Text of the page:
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## Comparison Operators

Comparison operators, as their name implies, allow you to compare two values. You may also be interested in viewing the type comparison tables, as they show examples of various type related comparisons.

Comparison Operators
Example Name Result
\$a == \$b Equal TRUE if \$a is equal to \$b.
\$a === \$b Identical TRUE if \$a is equal to \$b, and they are of the same type. (introduced in PHP 4)
\$a != \$b Not equal TRUE if \$a is not equal to \$b.
\$a <> \$b Not equal TRUE if \$a is not equal to \$b.
\$a !== \$b Not identical TRUE if \$a is not equal to \$b, or they are not of the same type. (introduced in PHP 4)
\$a < \$b Less than TRUE if \$a is strictly less than \$b.
\$a > \$b Greater than TRUE if \$a is strictly greater than \$b.
\$a <= \$b Less than or equal to TRUE if \$a is less than or equal to \$b.
\$a >= \$b Greater than or equal to TRUE if \$a is greater than or equal to \$b.

If you compare a number with a string or the comparison involves numerical strings, then each string is converted to a number and the comparison performed numerically. These rules also apply to the switch statement. The type conversion does not take place when the comparison is === or !== as this involves comparing the type as well as the value.

```<?php var_dump(0 == "a"); // 0 == 0 -> truevar_dump("1" == "01"); // 1 == 1 -> truevar_dump("10" == "1e1"); // 10 == 10 -> truevar_dump(100 == "1e2"); // 100 == 100 -> true switch ("a") { case 0:     echo "0";     break; case "a": // never reached because "a" is already matched with 0     echo "a";     break; }?>```

For various types, comparison is done according to the following table (in order).

Comparison with Various Types
Type of Operand 1 Type of Operand 2 Result
null or string string Convert NULL to "", numerical or lexical comparison
bool or null anything Convert to bool, FALSE < TRUE
object object Built-in classes can define its own comparison, different classes are uncomparable, same class - compare properties the same way as arrays (PHP 4), PHP 5 has its own explanation
string, resource or number string, resource or number Translate strings and resources to numbers, usual math
array array Array with fewer members is smaller, if key from operand 1 is not found in operand 2 then arrays are uncomparable, otherwise - compare value by value (see following example)
array anything array is always greater
object anything object is always greater

Example #1 Transcription of standard array comparison

```<?php// Arrays are compared like this with standard comparison operatorsfunction standard_array_compare(\$op1, \$op2) {     if (count(\$op1) < count(\$op2)) {         return -1; // \$op1 < \$op2     } elseif (count(\$op1) > count(\$op2)) {         return 1; // \$op1 > \$op2     }     foreach (\$op1 as \$key => \$val) {         if (!array_key_exists(\$key, \$op2)) {             return null; // uncomparable         } elseif (\$val < \$op2[\$key]) {             return -1;         } elseif (\$val > \$op2[\$key]) {             return 1;         }     }     return 0; // \$op1 == \$op2}?>```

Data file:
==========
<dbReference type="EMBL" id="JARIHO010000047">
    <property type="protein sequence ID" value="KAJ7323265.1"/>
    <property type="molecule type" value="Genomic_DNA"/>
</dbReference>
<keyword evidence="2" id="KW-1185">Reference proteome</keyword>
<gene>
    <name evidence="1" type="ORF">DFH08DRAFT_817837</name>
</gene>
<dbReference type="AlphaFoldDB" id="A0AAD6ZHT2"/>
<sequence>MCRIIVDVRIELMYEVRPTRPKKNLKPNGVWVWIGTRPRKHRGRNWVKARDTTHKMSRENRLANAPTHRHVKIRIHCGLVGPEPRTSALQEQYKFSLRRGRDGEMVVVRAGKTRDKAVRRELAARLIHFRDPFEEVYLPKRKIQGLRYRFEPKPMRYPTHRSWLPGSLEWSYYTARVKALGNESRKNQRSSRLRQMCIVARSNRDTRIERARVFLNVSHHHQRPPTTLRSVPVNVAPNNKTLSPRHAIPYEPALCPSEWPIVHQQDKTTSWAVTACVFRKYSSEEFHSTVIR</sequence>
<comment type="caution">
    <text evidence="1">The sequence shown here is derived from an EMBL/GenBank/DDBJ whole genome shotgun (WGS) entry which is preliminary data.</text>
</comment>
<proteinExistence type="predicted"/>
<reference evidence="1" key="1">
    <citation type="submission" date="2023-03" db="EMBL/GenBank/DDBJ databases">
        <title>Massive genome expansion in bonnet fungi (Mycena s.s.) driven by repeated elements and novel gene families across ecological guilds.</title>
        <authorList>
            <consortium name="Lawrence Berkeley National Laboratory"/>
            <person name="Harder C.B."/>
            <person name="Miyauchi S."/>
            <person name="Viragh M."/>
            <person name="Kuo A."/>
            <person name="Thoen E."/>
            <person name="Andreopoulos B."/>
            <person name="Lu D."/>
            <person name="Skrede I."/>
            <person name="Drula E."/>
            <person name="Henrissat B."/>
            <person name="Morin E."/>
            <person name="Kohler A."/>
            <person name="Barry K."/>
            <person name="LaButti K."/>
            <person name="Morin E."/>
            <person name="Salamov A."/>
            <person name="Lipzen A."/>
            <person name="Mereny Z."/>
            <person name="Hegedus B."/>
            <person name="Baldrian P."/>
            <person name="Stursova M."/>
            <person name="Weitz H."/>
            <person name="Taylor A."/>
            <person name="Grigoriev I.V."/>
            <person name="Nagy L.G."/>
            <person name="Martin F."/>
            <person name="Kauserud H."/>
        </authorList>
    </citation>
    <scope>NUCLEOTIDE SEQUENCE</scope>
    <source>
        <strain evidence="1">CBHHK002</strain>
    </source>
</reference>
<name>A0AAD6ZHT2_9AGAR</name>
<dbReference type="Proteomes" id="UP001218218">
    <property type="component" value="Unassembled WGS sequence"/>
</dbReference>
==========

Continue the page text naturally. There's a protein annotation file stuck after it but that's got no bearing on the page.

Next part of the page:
See also strcasecmp(), strcmp(), Array operators, and the manual section on Types.

Warning

# Comparison of floating point numbers

Because of the way floats are represented internally, you should not test two floats for equality.

### Ternary Operator

Another conditional operator is the "?:" (or ternary) operator.

Example #2 Assigning a default value

```<?php// Example usage for: Ternary Operator\$action = (empty(\$_POST['action'])) ? 'default' : \$_POST['action']; // The above is identical to this if/else statementif (empty(\$_POST['action'])) {     \$action = 'default'; } else {     \$action = \$_POST['action']; } ?>```
The expression (expr1) ? (expr2) : (expr3) evaluates to expr2 if expr1 evaluates to TRUE, and expr3 if expr1 evaluates to FALSE.

Since PHP 5.3, it is possible to leave out the middle part of the ternary operator. Expression expr1 ?: expr3 returns expr1 if expr1 evaluates to TRUE, and expr3 otherwise.

Note: Please note that the ternary operator is a statement, and that it doesn't evaluate to a variable, but to the result of a statement. This is important to know if you want to return a variable by reference. The statement return \$var == 42 ? \$a : \$b; in a return-by-reference function will therefore not work and a warning is issued in later PHP versions.

Note:

It is recommended that you avoid "stacking" ternary expressions. PHP's behaviour when using more than one ternary operator within a single statement is non-obvious:

Example #3 Non-obvious Ternary Behaviour

```<?php// on first glance, the following appears to output 'true'echo (true?'true':false?'t':'f'); // however, the actual output of the above is 't' // this is because ternary expressions are evaluated from left to right // the following is a more obvious version of the same code as aboveecho ((true ? 'true' : false) ? 't' : 'f'); // here, you can see that the first expression is evaluated to 'true', which // in turn evaluates to (bool)true, thus returning the true branch of the // second ternary expression.?>```

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